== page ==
Of all my travels to St. Tammany Parish, one place I had never heard of was Pearl River. Yes, this is a body of water and a town. A Covington local mentioned that the Town of Pearl River is a hidden gem. He had me at “hidden,” so off I went to see for myself.
The Pearl River Museum and Research Center is the perfect starting point to learn more about the waterway and the town. Fortunately, I visited on a Saturday (the only day the center is open). Legend has it that brother explorers Iberville and Bienville named the river due to pearls being found at the mouth. The town’s beginning dates back to the late 19th century, however it didn’t become an “official” town until 1964. Afterward, I wanted to see the community’s landmark, the Old Green Church. While the building hasn’t held services there for decades, the church is well-known throughout the surrounding area.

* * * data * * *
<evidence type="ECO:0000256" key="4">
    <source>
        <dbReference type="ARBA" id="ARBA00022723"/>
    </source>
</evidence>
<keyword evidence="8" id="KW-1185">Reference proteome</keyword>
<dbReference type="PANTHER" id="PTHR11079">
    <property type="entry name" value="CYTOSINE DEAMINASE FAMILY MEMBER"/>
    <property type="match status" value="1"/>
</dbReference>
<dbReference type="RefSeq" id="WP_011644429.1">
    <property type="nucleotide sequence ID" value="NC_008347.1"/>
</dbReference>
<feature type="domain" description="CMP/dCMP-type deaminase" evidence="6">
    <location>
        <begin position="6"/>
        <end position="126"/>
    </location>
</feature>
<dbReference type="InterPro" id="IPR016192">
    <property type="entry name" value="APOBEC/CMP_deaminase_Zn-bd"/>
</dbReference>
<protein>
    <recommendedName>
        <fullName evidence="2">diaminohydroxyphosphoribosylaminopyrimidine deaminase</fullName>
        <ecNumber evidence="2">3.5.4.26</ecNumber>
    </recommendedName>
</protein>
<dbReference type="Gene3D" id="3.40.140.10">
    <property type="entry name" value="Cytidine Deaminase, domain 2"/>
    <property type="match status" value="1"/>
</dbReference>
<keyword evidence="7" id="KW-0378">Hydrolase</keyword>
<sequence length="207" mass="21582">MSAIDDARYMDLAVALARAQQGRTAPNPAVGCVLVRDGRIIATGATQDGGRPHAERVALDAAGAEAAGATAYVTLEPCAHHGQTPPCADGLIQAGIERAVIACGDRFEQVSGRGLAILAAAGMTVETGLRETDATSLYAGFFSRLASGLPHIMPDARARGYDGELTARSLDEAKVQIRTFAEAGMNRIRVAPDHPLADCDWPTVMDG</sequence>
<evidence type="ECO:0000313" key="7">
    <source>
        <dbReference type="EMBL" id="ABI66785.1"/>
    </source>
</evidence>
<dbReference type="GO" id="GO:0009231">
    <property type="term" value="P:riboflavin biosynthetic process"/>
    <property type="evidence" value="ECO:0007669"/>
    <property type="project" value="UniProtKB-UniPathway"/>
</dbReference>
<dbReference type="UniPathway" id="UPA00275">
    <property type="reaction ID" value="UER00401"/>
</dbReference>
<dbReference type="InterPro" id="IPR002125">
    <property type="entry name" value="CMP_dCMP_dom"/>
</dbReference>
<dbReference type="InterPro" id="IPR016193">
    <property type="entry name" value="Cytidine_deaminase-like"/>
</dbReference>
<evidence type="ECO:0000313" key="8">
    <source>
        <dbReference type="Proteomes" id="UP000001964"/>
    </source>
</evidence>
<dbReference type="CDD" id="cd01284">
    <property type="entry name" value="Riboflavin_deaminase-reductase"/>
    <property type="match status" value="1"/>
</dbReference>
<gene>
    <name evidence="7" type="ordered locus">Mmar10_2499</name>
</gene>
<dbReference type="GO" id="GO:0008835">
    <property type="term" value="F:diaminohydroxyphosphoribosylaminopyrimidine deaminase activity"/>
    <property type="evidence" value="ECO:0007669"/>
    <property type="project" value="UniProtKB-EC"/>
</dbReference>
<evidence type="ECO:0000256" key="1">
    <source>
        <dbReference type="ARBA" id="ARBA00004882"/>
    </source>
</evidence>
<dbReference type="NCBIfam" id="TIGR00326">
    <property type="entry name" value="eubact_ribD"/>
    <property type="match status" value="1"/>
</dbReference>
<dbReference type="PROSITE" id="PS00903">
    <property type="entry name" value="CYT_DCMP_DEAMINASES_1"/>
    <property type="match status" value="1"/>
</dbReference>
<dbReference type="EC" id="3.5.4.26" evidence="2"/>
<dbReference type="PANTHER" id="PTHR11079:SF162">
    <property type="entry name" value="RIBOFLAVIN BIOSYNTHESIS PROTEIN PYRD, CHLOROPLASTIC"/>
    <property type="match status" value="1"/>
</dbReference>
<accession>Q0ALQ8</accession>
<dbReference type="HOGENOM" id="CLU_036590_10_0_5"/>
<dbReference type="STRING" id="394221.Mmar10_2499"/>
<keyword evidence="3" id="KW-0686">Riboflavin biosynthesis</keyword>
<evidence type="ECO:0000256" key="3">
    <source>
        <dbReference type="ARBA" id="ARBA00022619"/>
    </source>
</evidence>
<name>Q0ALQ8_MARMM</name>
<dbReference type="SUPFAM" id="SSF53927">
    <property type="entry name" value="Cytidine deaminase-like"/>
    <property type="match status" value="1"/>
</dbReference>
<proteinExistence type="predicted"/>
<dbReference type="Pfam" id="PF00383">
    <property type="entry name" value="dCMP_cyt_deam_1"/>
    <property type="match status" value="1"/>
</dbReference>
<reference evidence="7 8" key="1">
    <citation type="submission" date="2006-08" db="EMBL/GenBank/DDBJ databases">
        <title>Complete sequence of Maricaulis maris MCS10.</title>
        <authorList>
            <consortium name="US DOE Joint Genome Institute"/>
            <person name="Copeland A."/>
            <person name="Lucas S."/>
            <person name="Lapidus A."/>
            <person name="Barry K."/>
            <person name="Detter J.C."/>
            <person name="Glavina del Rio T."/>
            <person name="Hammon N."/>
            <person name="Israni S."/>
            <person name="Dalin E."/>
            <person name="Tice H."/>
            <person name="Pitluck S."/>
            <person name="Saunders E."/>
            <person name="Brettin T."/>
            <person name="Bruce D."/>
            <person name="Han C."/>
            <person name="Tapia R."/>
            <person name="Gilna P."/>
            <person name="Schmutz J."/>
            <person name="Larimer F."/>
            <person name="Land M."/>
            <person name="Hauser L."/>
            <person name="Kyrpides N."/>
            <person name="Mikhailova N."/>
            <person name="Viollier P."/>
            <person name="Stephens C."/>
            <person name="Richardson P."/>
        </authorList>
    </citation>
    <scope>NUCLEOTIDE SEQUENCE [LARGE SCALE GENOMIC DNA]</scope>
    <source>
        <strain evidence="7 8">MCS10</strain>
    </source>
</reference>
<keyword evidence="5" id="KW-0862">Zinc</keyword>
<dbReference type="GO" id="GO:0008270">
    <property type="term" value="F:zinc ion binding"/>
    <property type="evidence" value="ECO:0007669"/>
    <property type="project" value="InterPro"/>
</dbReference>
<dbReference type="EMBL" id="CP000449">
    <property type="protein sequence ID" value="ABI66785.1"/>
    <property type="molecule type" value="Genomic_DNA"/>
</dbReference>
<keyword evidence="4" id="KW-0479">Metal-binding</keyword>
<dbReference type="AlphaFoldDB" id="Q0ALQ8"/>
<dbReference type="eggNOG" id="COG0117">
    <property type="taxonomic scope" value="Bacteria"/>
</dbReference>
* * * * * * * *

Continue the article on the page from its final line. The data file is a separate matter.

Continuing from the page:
The residents of Pearl River are a treasure. As I meandered through the town, I was met with friendly waves and conversation. When I stopped a couple to ask for directions, I ended up with an invitation to join them for lunch at a restaurant they claimed had the best fried chicken in a 50-mile radius. Suffice it to say the people of Pearl River do not exaggerate. When you plan your trip to Pearl River, make sure Wishbones is on the itinerary!
That afternoon, it was time to enjoy some outdoor recreation. Bogue Chitto National Wildlife Refuge is one of the most undisturbed wild swamplands in the country. The Refuge encompasses 36,500 acres of the Pearl River Basin, most of which is accessible only by boat. Needless to say, I didn’t go very far in! While it provides a very scenic setting, it is very remote, so I recommend you always have a companion with you.
As I headed back to my hotel, I thought about the incredible day. The town of Pearl River is much more than just a stop along the water. It is another true gem of St. Tammany Parish.